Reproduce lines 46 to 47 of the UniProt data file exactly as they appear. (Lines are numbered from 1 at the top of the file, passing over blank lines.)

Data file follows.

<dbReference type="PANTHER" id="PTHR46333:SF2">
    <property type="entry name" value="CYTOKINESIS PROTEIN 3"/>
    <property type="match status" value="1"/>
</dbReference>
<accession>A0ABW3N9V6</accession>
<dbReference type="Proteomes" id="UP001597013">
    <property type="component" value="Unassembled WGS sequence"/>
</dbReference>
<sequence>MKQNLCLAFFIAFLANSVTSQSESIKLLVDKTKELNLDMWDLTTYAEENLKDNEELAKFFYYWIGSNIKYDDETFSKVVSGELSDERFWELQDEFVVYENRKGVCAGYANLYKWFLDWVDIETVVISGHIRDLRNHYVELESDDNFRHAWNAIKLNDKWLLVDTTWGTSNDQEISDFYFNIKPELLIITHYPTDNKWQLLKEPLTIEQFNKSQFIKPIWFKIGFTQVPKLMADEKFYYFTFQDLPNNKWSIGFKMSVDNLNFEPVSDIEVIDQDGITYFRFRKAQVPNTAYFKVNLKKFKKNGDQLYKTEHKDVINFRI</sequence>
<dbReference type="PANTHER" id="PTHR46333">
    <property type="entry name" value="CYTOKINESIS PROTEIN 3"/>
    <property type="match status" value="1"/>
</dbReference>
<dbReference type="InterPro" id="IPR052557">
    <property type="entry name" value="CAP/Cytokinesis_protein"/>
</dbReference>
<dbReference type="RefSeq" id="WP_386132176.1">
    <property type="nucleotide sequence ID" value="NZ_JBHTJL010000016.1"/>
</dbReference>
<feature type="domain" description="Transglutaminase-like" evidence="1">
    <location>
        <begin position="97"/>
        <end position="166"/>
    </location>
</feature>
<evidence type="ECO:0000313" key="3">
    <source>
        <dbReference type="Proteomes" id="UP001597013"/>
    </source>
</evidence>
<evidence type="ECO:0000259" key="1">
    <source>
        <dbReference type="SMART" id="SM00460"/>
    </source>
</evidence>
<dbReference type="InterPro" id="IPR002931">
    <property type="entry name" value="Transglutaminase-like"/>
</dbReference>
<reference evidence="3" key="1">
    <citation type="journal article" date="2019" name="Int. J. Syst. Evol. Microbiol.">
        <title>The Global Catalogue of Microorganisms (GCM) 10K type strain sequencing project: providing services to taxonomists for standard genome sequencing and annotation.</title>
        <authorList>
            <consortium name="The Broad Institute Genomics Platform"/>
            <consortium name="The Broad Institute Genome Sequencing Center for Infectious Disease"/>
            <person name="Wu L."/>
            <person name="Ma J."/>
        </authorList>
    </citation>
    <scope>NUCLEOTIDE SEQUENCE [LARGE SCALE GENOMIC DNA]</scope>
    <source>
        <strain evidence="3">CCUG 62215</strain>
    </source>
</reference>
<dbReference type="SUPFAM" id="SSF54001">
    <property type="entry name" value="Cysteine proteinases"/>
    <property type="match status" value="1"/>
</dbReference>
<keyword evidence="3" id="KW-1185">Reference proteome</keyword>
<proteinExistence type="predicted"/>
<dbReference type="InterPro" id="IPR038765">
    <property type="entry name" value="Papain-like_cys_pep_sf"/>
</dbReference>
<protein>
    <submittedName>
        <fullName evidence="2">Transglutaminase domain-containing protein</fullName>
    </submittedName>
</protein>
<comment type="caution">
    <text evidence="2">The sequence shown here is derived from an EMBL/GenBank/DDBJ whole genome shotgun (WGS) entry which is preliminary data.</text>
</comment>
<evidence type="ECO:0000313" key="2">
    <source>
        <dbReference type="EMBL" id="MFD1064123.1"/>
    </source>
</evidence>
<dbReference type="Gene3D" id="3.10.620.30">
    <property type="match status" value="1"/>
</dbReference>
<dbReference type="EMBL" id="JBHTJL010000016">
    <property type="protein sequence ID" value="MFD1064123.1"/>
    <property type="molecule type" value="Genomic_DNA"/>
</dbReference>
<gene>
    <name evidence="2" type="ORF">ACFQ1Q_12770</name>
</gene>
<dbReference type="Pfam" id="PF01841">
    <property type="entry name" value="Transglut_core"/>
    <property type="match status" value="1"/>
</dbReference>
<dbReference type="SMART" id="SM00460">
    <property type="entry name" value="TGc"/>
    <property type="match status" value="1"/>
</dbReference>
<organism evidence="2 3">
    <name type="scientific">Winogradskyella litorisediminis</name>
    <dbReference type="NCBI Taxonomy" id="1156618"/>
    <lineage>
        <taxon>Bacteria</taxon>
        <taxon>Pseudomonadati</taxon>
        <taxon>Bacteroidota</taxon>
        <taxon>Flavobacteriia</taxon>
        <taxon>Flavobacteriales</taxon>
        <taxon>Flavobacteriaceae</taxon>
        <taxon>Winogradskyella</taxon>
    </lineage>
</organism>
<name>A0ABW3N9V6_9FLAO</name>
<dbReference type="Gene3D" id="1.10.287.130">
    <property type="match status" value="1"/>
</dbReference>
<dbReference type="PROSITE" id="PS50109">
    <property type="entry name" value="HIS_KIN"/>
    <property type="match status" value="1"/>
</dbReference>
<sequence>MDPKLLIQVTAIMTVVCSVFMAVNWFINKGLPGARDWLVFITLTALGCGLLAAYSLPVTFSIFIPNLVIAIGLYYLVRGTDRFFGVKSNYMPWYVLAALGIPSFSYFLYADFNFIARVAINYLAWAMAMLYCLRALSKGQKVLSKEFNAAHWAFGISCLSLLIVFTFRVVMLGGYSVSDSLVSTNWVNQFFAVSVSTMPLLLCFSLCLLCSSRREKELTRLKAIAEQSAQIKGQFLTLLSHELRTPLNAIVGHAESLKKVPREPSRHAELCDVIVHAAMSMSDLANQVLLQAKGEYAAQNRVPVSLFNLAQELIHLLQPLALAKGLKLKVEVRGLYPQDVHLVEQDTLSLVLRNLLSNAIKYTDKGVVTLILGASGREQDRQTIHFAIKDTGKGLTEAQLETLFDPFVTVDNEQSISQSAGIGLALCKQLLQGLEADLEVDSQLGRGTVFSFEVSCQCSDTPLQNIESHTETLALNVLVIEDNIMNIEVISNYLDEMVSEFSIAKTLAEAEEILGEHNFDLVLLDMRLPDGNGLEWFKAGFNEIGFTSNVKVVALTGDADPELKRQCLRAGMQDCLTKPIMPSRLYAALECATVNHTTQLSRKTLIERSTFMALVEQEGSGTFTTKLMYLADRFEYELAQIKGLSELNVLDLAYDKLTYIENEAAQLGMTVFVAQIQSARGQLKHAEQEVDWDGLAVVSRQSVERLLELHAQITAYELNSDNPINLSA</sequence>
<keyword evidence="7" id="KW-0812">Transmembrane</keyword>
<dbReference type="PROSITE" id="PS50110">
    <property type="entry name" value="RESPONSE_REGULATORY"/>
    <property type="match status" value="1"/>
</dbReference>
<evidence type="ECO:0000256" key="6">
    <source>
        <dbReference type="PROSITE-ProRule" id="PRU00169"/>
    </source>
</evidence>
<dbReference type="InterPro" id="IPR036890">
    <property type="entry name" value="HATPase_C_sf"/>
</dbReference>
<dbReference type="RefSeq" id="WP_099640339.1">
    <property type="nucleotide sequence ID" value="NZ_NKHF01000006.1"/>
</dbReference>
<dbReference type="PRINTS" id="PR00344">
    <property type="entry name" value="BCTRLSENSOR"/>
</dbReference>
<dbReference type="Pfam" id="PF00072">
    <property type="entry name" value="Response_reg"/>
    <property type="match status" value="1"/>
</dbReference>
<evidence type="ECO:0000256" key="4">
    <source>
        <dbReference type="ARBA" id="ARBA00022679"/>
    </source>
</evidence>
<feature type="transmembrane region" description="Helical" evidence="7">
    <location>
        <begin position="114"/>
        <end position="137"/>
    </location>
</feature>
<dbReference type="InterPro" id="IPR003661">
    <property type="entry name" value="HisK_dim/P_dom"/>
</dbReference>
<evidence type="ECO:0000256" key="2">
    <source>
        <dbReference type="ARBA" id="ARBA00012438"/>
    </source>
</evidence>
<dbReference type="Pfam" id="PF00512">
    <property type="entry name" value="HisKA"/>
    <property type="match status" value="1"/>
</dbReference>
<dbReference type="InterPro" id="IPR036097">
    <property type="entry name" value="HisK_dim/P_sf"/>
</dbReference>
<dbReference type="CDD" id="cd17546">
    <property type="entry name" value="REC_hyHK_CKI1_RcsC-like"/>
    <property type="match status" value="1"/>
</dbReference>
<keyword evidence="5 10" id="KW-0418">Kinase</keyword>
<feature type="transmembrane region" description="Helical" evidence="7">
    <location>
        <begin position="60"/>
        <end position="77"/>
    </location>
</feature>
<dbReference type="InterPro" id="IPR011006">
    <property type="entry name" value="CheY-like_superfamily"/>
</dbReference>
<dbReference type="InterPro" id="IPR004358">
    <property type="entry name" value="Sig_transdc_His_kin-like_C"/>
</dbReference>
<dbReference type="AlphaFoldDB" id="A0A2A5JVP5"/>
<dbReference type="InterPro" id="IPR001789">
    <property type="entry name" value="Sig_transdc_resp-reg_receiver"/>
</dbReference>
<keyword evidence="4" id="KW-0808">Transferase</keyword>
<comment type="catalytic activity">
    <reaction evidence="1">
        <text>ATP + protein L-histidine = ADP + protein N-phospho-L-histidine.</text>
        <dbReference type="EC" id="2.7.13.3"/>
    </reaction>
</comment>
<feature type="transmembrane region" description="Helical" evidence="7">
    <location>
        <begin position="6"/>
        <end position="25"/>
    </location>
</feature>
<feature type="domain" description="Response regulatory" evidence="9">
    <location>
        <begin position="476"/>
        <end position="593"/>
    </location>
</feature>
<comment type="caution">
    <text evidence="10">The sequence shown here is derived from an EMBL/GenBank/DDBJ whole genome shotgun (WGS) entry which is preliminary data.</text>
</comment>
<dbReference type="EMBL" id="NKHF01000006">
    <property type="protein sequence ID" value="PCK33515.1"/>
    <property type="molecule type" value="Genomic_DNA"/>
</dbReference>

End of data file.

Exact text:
            <person name="Ma J."/>
        </authorList>